Macroeconomic Effects of Social Security and Tax Reform in the United States

22 Pages Posted: 3 Mar 2006

See all articles by Tamim Bayoumi

Tamim Bayoumi

International Monetary Fund (IMF); Centre for Economic Policy Research (CEPR)

Dennis P. J. Botman

International Monetary Fund (IMF) - Fiscal Affairs Department

Manmohan Kumar

International Monetary Fund (IMF) - Research Department

Date Written: November 2005

Abstract

We use the IMF's Global Fiscal Model to evaluate recent proposals to reform social security and the tax system in the United States. Introducing personal retirement accounts is unlikely to yield significant macroeconomic benefits unless it spurs additional fiscal consolidation to prevent a large increase in government debt. Similar benefits are obtained if the social security surplus is placed in a lockbox while maintaining the same debt target. Lowering the taxation of investment income is beneficial, but only if the reform is revenue neutral. Debt-neutral social security and tax reform in the United States has large positive effects on the rest of the world.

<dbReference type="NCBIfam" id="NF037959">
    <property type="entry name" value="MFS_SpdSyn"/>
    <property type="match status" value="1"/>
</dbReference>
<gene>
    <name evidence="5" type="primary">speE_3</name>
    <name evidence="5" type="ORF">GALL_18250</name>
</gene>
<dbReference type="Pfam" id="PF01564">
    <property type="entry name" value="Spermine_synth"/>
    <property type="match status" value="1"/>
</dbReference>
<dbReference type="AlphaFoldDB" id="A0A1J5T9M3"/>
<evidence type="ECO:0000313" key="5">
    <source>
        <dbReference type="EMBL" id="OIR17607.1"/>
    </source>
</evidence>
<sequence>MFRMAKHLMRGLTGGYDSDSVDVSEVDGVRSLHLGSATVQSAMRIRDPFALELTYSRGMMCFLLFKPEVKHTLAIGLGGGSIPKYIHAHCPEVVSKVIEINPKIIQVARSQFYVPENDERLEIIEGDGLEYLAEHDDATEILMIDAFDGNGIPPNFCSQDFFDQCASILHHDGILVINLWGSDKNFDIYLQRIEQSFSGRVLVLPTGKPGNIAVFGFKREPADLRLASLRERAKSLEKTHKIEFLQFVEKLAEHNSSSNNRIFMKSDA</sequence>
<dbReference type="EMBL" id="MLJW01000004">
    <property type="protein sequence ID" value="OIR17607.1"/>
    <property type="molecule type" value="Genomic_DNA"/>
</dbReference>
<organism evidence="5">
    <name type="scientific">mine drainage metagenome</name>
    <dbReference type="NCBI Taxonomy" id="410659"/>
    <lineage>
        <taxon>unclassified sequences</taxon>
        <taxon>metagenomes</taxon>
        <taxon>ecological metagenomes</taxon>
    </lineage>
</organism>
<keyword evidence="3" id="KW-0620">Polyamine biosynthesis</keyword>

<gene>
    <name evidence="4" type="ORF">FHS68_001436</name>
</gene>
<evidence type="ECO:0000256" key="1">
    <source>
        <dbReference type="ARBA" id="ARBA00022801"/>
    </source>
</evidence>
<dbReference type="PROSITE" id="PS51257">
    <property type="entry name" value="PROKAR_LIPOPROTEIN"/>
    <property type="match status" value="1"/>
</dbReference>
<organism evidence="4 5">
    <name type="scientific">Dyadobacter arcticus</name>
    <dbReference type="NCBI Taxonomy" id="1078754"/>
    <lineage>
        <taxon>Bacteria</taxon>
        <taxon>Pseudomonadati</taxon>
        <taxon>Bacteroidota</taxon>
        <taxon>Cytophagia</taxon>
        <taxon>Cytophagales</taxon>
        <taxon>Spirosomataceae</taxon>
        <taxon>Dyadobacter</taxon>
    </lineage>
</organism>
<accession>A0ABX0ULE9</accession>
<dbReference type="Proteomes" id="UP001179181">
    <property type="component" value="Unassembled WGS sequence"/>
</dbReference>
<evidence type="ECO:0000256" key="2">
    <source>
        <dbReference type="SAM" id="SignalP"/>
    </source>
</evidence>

Keywords: Personal retirement accounts, fiscal consolidation, tax reform, global fiscal model

JEL Classification: H21, H30, H55, F41

Suggested Citation

Bayoumi, Tamim and Botman, Dennis P. J. and Kumar, Manmohan, Macroeconomic Effects of Social Security and Tax Reform in the United States (November 2005). IMF Working Paper, Vol. , pp. 1-22, 2005. Available at SSRN: https://ssrn.com/abstract=888077

Tamim Bayoumi (Contact Author)

International Monetary Fund (IMF) ( email )

700 19th Street NW
Washington, DC 20431
United States
202-623-6333 (Phone)
202-623-4795 (Fax)

Centre for Economic Policy Research (CEPR)

London
United Kingdom

Dennis P. J. Botman

International Monetary Fund (IMF) - Fiscal Affairs Department ( email )

700 19th Street, NW
Washington, DC 20431
United States

Manmohan Kumar

International Monetary Fund (IMF) - Research Department ( email )

700 19th Street NW
Washington, DC 20431
United States
202-623-7771 (Phone)
202-589-7771 (Fax)

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